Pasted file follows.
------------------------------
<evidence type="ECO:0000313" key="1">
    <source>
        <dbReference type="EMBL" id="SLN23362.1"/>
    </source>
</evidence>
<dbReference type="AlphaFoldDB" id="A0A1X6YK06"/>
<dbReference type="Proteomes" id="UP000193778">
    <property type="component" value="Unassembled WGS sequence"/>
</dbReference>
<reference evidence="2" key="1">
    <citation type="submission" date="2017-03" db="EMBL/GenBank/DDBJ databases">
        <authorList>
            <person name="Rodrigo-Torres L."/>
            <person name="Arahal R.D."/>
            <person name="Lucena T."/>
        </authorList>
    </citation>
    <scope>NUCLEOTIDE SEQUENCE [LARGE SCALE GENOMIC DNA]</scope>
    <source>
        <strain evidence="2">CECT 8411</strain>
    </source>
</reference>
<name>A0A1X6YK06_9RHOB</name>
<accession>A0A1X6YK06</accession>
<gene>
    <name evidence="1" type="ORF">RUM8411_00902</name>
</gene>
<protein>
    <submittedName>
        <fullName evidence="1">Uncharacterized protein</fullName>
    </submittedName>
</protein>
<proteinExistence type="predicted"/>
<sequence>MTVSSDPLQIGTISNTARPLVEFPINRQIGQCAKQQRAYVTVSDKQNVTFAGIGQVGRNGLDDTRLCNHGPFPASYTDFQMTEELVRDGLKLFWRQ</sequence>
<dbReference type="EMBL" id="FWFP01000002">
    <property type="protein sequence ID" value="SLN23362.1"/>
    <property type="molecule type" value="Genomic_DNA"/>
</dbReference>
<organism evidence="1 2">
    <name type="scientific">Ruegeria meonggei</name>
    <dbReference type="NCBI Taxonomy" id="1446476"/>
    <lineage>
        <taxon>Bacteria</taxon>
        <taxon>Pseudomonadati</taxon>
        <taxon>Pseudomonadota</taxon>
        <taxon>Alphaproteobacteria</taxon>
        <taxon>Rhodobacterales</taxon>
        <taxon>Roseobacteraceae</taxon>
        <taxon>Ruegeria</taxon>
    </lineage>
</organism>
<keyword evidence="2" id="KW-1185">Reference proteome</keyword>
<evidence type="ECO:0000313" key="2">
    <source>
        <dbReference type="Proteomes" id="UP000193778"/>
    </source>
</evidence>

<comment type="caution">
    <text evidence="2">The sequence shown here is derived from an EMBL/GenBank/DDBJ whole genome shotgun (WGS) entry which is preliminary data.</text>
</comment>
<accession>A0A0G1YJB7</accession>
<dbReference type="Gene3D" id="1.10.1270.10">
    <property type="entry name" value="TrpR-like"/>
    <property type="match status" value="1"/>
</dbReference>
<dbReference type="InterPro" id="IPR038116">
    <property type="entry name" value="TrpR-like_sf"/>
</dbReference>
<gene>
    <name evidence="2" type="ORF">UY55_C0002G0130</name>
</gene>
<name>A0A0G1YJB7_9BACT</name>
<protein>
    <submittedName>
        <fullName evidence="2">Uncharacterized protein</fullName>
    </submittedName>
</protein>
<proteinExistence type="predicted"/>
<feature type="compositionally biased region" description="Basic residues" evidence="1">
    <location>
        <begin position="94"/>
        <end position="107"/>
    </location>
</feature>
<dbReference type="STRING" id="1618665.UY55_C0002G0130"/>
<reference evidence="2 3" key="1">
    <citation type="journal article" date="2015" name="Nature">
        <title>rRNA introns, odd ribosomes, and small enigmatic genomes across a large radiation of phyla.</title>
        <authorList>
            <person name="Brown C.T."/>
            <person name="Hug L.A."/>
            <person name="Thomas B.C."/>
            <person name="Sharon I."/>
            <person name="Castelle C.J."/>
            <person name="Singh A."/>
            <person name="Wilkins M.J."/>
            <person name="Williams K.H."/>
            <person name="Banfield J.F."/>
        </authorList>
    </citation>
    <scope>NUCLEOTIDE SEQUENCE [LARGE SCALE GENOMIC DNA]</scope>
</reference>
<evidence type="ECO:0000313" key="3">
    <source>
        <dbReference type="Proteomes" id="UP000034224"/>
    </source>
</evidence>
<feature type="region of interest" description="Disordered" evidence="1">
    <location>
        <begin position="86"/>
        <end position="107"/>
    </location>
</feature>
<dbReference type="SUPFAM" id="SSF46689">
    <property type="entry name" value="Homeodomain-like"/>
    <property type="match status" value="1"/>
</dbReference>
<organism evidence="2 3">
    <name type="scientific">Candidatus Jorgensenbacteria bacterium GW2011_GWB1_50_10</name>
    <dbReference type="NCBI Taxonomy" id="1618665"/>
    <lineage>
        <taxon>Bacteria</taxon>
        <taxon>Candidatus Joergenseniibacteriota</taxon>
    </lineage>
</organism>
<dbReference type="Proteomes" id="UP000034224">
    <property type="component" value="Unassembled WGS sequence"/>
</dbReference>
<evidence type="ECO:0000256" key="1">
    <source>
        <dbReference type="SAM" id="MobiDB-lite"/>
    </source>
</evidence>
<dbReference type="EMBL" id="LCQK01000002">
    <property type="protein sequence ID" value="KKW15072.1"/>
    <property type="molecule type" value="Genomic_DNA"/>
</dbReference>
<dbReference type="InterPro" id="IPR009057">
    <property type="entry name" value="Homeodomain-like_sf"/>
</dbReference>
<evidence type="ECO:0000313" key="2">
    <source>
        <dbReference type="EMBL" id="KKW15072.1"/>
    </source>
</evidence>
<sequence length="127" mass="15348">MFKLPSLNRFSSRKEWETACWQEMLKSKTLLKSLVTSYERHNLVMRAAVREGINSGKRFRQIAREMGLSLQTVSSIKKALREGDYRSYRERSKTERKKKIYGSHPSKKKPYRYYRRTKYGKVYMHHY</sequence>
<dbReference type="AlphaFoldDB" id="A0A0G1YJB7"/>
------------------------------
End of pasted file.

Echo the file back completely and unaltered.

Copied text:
<evidence type="ECO:0000313" key="1">
    <source>
        <dbReference type="EMBL" id="SLN23362.1"/>
    </source>
</evidence>
<dbReference type="AlphaFoldDB" id="A0A1X6YK06"/>
<dbReference type="Proteomes" id="UP000193778">
    <property type="component" value="Unassembled WGS sequence"/>
</dbReference>
<reference evidence="2" key="1">
    <citation type="submission" date="2017-03" db="EMBL/GenBank/DDBJ databases">
        <authorList>
            <person name="Rodrigo-Torres L."/>
            <person name="Arahal R.D."/>
            <person name="Lucena T."/>
        </authorList>
    </citation>
    <scope>NUCLEOTIDE SEQUENCE [LARGE SCALE GENOMIC DNA]</scope>
    <source>
        <strain evidence="2">CECT 8411</strain>
    </source>
</reference>
<name>A0A1X6YK06_9RHOB</name>
<accession>A0A1X6YK06</accession>
<gene>
    <name evidence="1" type="ORF">RUM8411_00902</name>
</gene>
<protein>
    <submittedName>
        <fullName evidence="1">Uncharacterized protein</fullName>
    </submittedName>
</protein>
<proteinExistence type="predicted"/>
<sequence>MTVSSDPLQIGTISNTARPLVEFPINRQIGQCAKQQRAYVTVSDKQNVTFAGIGQVGRNGLDDTRLCNHGPFPASYTDFQMTEELVRDGLKLFWRQ</sequence>
<dbReference type="EMBL" id="FWFP01000002">
    <property type="protein sequence ID" value="SLN23362.1"/>
    <property type="molecule type" value="Genomic_DNA"/>
</dbReference>
<organism evidence="1 2">
    <name type="scientific">Ruegeria meonggei</name>
    <dbReference type="NCBI Taxonomy" id="1446476"/>
    <lineage>
        <taxon>Bacteria</taxon>
        <taxon>Pseudomonadati</taxon>
        <taxon>Pseudomonadota</taxon>
        <taxon>Alphaproteobacteria</taxon>
        <taxon>Rhodobacterales</taxon>
        <taxon>Roseobacteraceae</taxon>
        <taxon>Ruegeria</taxon>
    </lineage>
</organism>
<keyword evidence="2" id="KW-1185">Reference proteome</keyword>
<evidence type="ECO:0000313" key="2">
    <source>
        <dbReference type="Proteomes" id="UP000193778"/>
    </source>
</evidence>

<comment type="caution">
    <text evidence="2">The sequence shown here is derived from an EMBL/GenBank/DDBJ whole genome shotgun (WGS) entry which is preliminary data.</text>
</comment>
<accession>A0A0G1YJB7</accession>
<dbReference type="Gene3D" id="1.10.1270.10">
    <property type="entry name" value="TrpR-like"/>
    <property type="match status" value="1"/>
</dbReference>
<dbReference type="InterPro" id="IPR038116">
    <property type="entry name" value="TrpR-like_sf"/>
</dbReference>
<gene>
    <name evidence="2" type="ORF">UY55_C0002G0130</name>
</gene>
<name>A0A0G1YJB7_9BACT</name>
<protein>
    <submittedName>
        <fullName evidence="2">Uncharacterized protein</fullName>
    </submittedName>
</protein>
<proteinExistence type="predicted"/>
<feature type="compositionally biased region" description="Basic residues" evidence="1">
    <location>
        <begin position="94"/>
        <end position="107"/>
    </location>
</feature>
<dbReference type="STRING" id="1618665.UY55_C0002G0130"/>
<reference evidence="2 3" key="1">
    <citation type="journal article" date="2015" name="Nature">
        <title>rRNA introns, odd ribosomes, and small enigmatic genomes across a large radiation of phyla.</title>
        <authorList>
            <person name="Brown C.T."/>
            <person name="Hug L.A."/>
            <person name="Thomas B.C."/>
            <person name="Sharon I."/>
            <person name="Castelle C.J."/>
            <person name="Singh A."/>
            <person name="Wilkins M.J."/>
            <person name="Williams K.H."/>
            <person name="Banfield J.F."/>
        </authorList>
    </citation>
    <scope>NUCLEOTIDE SEQUENCE [LARGE SCALE GENOMIC DNA]</scope>
</reference>
<evidence type="ECO:0000313" key="3">
    <source>
        <dbReference type="Proteomes" id="UP000034224"/>
    </source>
</evidence>
<feature type="region of interest" description="Disordered" evidence="1">
    <location>
        <begin position="86"/>
        <end position="107"/>
    </location>
</feature>
<dbReference type="SUPFAM" id="SSF46689">
    <property type="entry name" value="Homeodomain-like"/>
    <property type="match status" value="1"/>
</dbReference>
<organism evidence="2 3">
    <name type="scientific">Candidatus Jorgensenbacteria bacterium GW2011_GWB1_50_10</name>
    <dbReference type="NCBI Taxonomy" id="1618665"/>
    <lineage>
        <taxon>Bacteria</taxon>
        <taxon>Candidatus Joergenseniibacteriota</taxon>
    </lineage>
</organism>
<dbReference type="Proteomes" id="UP000034224">
    <property type="component" value="Unassembled WGS sequence"/>
</dbReference>
<evidence type="ECO:0000256" key="1">
    <source>
        <dbReference type="SAM" id="MobiDB-lite"/>
    </source>
</evidence>
<dbReference type="EMBL" id="LCQK01000002">
    <property type="protein sequence ID" value="KKW15072.1"/>
    <property type="molecule type" value="Genomic_DNA"/>
</dbReference>
<dbReference type="InterPro" id="IPR009057">
    <property type="entry name" value="Homeodomain-like_sf"/>
</dbReference>
<evidence type="ECO:0000313" key="2">
    <source>
        <dbReference type="EMBL" id="KKW15072.1"/>
    </source>
</evidence>
<sequence length="127" mass="15348">MFKLPSLNRFSSRKEWETACWQEMLKSKTLLKSLVTSYERHNLVMRAAVREGINSGKRFRQIAREMGLSLQTVSSIKKALREGDYRSYRERSKTERKKKIYGSHPSKKKPYRYYRRTKYGKVYMHHY</sequence>
<dbReference type="AlphaFoldDB" id="A0A0G1YJB7"/>